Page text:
This article continues our learning through the Java Mission Control (JMC) tool. Within it, we will learn how to run JMC as standalone application or as Eclipse IDE plugin.
Firstly, if you are new to Java Mission Control, we recommend checking this article for a brief introduction to it: How to use Java Mission Control to monitor Java apps
Then, let’s check which are our options to run it within Eclipse. At the time of writing, the Eclipse Marketplace still references a deprecated version of Java Mission Control.
On the other hand, if you want to use an updated version of JMC, the latest set of artifacts is available at: https://adoptopenjdk.net/jmc.html
From there, you can download Java Mission Control in two flavours:
- Final JDK Mission Control: This is a standalone tool that you can download and install it on your machine
- Eclipse Update site: This is a zip archive you can use directly in your existing Eclipse IDE
Let’s see both options.
Installing JDK Mission Control standalone
From the AdoptJDK page, download Final JDK Mission Control for your operating system. For example, on a Linux machine, the file is org.openjdk.jmc-8.1.0-linux.gtk.x86_64.tar.gz
Unzip the file in a location of your likes, then start Java Mission Control:
$ cd "JDK Mission Control" $ jmc
Once started, expand the “JVM Browser” tree in the top left corner. You will be able to see all active JVMs and attach to them with Java Mission Control:
By selecting the MBean Server, you will be able to monitor your JVM in the central Panel. The main Panel includes a set of options. In the upper part you will find:
- Overview Tab: From this tab you will be able to add/remove charts and add attributes to it. Begin by clicking on the + Add chart button to add a blank chart. Then click on + Add attributes to your Chart.
- Dashboard Tab: From this tab you will see an handy set of Gauges for the most common elements (Heap Memory, CPU usage, Live Set+ Fragmentation)
Moving to the lower set of Panels, you can access to the following set of options:
- MBean Browser: This is where you can browse through the MBeans available in the platform MBean server. As for any other JMX tool, you can look at Attributes, execute Operations or receive Notifications
- Triggers: This option allows to add/remove triggers when CPU/Threads reach a critical threshold
- System: This option provides overall System Information for the Host which runs the JVM
- Memory: This option shows the JVM compisition (Young/Old Generation) and their Active Memory Pools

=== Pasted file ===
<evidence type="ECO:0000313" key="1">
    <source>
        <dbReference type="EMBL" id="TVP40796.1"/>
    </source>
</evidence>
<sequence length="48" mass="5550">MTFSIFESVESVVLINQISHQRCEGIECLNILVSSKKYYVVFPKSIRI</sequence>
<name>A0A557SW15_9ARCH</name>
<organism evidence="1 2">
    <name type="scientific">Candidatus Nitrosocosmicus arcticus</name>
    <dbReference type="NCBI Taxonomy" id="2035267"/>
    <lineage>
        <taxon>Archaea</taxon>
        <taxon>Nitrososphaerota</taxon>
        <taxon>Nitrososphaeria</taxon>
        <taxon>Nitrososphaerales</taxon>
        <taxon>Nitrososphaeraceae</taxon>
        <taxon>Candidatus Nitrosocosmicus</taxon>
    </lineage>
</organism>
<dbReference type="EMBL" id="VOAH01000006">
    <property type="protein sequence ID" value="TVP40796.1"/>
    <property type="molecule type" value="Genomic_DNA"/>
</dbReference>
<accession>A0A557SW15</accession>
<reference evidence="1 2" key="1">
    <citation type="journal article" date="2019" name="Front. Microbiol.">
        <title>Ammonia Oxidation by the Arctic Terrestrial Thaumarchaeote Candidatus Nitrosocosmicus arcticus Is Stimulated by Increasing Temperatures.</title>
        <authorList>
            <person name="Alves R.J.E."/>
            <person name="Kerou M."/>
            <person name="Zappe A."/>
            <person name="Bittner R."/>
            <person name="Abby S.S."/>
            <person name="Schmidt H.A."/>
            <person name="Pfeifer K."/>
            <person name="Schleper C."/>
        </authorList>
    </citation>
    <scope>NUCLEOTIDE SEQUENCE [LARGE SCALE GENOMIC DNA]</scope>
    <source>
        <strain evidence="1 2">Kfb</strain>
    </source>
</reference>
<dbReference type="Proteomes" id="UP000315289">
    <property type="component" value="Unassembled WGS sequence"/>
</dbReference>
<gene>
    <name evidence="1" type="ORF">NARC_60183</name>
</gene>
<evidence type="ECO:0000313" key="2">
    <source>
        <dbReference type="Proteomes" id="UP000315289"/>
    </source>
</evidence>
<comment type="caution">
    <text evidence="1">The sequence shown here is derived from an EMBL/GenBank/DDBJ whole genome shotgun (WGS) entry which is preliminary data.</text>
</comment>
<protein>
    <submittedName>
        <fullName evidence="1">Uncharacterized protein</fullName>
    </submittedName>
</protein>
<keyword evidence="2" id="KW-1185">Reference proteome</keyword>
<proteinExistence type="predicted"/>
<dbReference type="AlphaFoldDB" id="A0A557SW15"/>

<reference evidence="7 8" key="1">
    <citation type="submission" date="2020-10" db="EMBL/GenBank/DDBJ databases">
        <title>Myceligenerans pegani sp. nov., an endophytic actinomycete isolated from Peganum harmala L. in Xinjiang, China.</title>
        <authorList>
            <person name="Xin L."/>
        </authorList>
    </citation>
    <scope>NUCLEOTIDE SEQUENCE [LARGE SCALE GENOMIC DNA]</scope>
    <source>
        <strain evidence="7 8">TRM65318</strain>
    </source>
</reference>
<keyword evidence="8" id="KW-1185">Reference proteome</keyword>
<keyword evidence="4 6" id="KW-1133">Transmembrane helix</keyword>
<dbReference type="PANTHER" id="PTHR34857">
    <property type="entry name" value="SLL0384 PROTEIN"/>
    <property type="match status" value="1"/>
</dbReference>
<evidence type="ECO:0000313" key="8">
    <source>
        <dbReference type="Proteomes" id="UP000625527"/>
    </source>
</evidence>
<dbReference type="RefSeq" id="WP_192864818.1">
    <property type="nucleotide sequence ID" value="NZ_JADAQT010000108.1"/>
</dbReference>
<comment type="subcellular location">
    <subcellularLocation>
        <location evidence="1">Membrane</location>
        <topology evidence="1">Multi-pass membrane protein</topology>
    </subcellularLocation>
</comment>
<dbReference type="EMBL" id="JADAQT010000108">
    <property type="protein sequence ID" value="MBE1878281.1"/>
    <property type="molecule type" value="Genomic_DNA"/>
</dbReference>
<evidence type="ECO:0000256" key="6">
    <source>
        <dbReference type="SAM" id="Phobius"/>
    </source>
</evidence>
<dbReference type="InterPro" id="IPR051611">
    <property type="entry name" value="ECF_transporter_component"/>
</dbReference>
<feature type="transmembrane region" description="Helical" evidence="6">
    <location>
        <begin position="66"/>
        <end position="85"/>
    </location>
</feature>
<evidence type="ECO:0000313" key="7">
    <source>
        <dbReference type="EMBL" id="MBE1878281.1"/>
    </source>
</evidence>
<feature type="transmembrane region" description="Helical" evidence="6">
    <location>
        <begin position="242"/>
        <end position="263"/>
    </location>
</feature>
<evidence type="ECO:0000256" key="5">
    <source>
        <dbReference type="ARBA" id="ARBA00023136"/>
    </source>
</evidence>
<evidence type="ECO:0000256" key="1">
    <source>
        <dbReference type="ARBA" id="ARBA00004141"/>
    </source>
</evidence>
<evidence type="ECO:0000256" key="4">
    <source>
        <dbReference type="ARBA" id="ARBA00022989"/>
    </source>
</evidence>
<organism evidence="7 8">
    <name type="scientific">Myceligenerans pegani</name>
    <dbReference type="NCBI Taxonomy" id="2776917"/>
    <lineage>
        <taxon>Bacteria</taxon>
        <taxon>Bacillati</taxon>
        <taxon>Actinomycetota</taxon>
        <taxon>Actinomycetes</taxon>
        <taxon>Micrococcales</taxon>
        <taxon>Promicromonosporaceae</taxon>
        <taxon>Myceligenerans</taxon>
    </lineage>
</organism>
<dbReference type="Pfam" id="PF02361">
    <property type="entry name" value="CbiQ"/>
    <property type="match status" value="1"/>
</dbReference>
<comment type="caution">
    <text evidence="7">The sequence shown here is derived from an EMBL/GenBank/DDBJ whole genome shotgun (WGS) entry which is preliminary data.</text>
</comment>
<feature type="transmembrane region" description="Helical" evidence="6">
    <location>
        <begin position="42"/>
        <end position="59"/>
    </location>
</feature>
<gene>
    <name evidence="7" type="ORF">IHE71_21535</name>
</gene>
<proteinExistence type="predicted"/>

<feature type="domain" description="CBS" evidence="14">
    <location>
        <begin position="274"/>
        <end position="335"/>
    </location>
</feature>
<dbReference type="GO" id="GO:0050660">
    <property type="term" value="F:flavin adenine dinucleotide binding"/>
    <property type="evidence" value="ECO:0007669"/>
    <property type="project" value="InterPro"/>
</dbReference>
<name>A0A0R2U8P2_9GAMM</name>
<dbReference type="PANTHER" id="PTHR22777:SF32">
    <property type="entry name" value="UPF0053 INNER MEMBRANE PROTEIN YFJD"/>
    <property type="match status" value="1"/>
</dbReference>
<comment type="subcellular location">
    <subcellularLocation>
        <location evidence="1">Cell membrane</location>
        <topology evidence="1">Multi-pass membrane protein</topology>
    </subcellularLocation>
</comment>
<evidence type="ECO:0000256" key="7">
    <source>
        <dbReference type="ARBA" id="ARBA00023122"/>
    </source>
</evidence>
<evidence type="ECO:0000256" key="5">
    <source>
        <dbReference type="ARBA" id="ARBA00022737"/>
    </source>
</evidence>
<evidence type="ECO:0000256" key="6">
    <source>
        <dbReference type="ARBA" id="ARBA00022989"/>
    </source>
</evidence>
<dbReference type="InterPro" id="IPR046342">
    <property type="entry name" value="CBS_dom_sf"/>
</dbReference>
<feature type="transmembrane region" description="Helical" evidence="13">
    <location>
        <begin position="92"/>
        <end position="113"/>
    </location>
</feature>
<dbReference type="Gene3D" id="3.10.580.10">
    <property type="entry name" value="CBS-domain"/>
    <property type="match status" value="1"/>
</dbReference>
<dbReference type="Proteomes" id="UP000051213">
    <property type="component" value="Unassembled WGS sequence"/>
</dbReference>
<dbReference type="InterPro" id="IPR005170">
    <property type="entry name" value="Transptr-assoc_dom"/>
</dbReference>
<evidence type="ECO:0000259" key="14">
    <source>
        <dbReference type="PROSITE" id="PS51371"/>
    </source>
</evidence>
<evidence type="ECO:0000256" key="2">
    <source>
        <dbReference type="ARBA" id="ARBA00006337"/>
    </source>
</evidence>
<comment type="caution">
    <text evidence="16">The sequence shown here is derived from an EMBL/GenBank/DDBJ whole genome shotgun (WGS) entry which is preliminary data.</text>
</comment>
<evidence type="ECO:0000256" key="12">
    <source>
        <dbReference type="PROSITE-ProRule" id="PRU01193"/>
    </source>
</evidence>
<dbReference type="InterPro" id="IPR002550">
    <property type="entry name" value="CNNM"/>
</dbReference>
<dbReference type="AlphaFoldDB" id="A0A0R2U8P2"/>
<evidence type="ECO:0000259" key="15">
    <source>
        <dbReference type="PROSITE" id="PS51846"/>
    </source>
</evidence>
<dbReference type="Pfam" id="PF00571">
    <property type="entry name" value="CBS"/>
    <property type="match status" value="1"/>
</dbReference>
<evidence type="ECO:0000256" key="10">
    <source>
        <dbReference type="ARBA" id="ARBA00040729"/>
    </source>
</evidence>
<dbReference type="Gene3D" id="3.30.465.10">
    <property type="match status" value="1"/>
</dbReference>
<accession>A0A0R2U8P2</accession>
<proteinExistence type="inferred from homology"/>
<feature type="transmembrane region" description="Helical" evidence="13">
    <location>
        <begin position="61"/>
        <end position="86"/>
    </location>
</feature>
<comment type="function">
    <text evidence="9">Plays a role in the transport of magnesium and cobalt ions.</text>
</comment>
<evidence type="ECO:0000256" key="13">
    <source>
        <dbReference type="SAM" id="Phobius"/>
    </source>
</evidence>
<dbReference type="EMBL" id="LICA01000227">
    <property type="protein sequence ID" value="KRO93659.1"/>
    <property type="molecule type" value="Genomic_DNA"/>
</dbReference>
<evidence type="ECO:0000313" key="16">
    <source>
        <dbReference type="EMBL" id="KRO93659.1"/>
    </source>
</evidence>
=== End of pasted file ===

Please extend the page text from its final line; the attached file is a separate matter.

- Threads: This view contains the list of running Threads. What’s worth to know is that you can enable CPU profiling for them as well as Deadlock detection and their Allocated Memory
- Diagnostic Commands: This option allows to issue JVM diagnostic Command (such as JFR.start) which you would normally send through the jcmd toolkit
Finally, back to the JVM Browser, you can choose to start a Flight Recorder session by right-clicking on the Flight Recorder | Start Flight Recording.
That will begin a Flight Recording session which can then be inspected from Java Mission Control.
Installing JDK Mission Control Eclipse plugin
From the Adopt OpenJDK page (https://adoptopenjdk.net/jmc.html ) you can also download a zip archive that you will install as Eclipse plugin. This will allow you to use Java Mission Control and the Flight Recorder in an Eclipse perspective.
Firstly, download the update site archive (for example, org.openjdk.jmc.updatesite.ide-8.1.0.zip )
Then, from the menu choose Help | Install new Software and then Add as a repository the zipped archive:
Click Next and Finish the Installation. You need to restart Eclipse at the end of this process.
Next, when you restart Eclipse, you will be able to switch to the Mission Control perspective:
By selecting the Mission Control perspective you will see in your Eclipse window the JVM Browser interface, just like we did for the standalone installation.
This article covered the basic steps for installing Java Mission Control on Eclipse and as standalone Java application. It should give you an idea of how JMC, MBeans and the JFR all work together inside the Java Mission Control tool.